Guterres urges EU to cut emissions by 55% by 2030

UN Secretary-General António Guterres today urged the European Union to cut CO2 emissions by 55% or more by 2030.

In remarks on climate action to the European Council on Foreign Relations, Mr. Guterres said:

“It is essential that the European Union commits to reducing emissions by at least 55% by 2030 in its new Nationally Determined Contribution.”

The UN Secretary-General stated, in videotaped remarks, that while he applauded the European Union’s climate achievements, “we are still running behind in the race against time.”

“Every country, city, financial institution and company should adopt plans for transitioning to net-zero emissions by 2050,” Mr. Guterres said.

“We need to see these plans well in advance of COP26 — in particular the Nationally Determined Contributions required under the Paris Agreement and the long-term strategies we need to become carbon neutral.”

The Secretary-General commended the European Union for having led on net-zero emissions in the G20. The G20 countries are meeting in a virtual summit on 21-22 November.

“The G20 countries – which are responsible for more than 80% of climate pollution – must show the way.”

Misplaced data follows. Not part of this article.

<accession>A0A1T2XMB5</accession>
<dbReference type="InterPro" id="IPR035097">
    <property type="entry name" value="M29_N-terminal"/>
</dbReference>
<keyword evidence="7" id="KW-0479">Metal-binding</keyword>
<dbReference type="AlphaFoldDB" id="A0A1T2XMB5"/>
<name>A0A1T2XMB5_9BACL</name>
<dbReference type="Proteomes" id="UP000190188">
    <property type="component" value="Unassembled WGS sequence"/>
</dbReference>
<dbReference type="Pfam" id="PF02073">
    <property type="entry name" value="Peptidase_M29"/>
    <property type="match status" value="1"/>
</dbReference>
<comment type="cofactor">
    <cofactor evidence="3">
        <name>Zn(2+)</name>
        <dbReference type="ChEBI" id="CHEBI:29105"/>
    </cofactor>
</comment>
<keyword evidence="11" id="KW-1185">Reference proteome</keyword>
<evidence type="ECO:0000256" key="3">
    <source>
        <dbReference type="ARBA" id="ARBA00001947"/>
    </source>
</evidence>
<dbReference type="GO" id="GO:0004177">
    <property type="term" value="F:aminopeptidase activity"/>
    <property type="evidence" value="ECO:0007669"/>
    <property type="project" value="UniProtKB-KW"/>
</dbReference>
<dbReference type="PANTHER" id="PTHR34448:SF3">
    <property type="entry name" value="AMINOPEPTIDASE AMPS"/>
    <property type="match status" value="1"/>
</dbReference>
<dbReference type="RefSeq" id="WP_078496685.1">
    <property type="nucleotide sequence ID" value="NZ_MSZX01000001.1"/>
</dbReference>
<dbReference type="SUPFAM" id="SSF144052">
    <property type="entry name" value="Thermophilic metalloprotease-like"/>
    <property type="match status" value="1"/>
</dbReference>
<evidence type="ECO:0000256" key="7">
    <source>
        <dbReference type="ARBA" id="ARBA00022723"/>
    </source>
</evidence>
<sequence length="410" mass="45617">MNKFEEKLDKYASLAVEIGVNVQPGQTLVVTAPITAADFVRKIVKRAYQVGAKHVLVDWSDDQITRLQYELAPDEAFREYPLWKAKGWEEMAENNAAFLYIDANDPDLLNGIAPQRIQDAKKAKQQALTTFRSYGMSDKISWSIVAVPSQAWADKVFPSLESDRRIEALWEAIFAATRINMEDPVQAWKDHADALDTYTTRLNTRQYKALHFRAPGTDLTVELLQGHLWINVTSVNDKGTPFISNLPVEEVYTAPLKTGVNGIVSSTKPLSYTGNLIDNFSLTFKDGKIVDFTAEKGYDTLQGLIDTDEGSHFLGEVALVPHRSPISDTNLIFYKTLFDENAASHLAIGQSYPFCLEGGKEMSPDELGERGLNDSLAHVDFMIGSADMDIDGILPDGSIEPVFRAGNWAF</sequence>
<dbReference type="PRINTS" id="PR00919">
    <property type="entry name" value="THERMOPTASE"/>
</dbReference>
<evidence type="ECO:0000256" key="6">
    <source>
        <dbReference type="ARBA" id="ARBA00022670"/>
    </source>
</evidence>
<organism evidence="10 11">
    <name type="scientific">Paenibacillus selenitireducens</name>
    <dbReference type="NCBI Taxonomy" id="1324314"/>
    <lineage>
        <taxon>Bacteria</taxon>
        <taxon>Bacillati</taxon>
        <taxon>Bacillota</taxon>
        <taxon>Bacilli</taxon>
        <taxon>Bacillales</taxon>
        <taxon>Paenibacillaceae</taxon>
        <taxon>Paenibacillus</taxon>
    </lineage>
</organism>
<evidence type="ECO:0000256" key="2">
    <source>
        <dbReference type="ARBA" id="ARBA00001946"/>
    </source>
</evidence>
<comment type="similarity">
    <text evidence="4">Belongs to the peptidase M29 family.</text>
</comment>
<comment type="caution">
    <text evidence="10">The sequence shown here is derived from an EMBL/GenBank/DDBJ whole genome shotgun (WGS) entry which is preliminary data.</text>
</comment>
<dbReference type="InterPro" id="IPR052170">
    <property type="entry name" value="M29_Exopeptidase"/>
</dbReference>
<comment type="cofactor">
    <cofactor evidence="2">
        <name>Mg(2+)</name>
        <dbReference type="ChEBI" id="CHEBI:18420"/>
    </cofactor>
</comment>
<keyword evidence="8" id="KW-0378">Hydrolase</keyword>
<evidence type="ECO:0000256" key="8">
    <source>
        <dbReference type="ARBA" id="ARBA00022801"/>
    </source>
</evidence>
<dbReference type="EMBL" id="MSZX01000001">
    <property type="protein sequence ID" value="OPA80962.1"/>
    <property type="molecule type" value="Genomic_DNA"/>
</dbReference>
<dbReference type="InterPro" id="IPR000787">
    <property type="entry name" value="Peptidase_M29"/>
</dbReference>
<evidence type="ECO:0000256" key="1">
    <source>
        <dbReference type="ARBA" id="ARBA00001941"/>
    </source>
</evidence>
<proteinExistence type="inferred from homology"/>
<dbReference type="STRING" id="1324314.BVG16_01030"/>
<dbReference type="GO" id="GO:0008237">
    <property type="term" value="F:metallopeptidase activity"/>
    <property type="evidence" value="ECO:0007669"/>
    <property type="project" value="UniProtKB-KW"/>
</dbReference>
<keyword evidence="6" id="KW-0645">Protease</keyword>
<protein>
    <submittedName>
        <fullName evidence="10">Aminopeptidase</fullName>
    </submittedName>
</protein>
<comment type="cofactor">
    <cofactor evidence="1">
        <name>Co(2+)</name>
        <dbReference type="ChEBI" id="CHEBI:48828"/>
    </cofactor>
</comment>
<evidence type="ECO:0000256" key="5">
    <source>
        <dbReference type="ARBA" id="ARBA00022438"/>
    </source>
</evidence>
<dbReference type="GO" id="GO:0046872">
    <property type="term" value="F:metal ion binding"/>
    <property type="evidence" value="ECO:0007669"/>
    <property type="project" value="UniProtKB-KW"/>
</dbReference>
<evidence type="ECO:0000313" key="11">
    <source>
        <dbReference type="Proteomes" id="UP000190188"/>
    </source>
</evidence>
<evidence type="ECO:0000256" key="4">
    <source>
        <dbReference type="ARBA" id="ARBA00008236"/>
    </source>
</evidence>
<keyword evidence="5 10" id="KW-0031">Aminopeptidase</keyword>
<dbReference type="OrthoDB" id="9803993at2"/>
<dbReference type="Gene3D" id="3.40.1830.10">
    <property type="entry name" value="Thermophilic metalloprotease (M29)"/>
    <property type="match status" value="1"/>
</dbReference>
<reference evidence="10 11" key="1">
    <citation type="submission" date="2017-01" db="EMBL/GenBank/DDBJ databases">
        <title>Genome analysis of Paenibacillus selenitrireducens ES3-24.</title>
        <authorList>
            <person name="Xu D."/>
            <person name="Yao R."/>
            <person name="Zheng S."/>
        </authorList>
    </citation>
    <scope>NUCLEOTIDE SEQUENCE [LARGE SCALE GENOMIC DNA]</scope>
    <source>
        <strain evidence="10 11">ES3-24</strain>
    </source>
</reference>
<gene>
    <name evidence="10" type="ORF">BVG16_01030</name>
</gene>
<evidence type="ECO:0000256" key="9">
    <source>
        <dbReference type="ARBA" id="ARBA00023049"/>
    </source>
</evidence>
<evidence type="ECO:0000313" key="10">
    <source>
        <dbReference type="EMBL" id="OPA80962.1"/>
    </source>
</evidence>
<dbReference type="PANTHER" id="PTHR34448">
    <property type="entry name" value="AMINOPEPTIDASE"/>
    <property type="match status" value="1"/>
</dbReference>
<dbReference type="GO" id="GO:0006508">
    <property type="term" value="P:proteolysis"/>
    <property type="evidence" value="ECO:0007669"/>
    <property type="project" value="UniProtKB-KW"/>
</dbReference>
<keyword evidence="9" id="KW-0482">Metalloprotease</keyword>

In December the Secretary-General co-hosts a Climate Ambition Summit with the governments of the United Kingdom and France on the fifth anniversary of the Paris Agreement.

“As we head towards the Climate Ambition Summit on 12 December and COP26 in November next year, the world will once again be looking to the European Union for climate leadership,” Mr. Guterres said.

He also urged the EU to phase out “existing coal”.

“There must be no new coal, and all existing coal in the European Union should be phased out by 2030 in OECD countries, and by 2040 elsewhere. Furthermore, I ask the European Union to stop the financing of fossil fuels internationally and to promote a shift in taxation from income to carbon,” the Secretary-General added.

The Secretary-General’s “virtual” keynote speech at the European Council on Foreign Relations was followed by a high-level panel discussion. Among the participants were Ann Linde, Minister for Foreign Affairs, Sweden, Michał Kurtyka, Minister of Climate and Environment, Poland, Barbara Pompili, Minister of Ecological Transition, France and Andreas Feicht, State Secretary, Federal Ministry for Economic Affairs and Energy, Germany.

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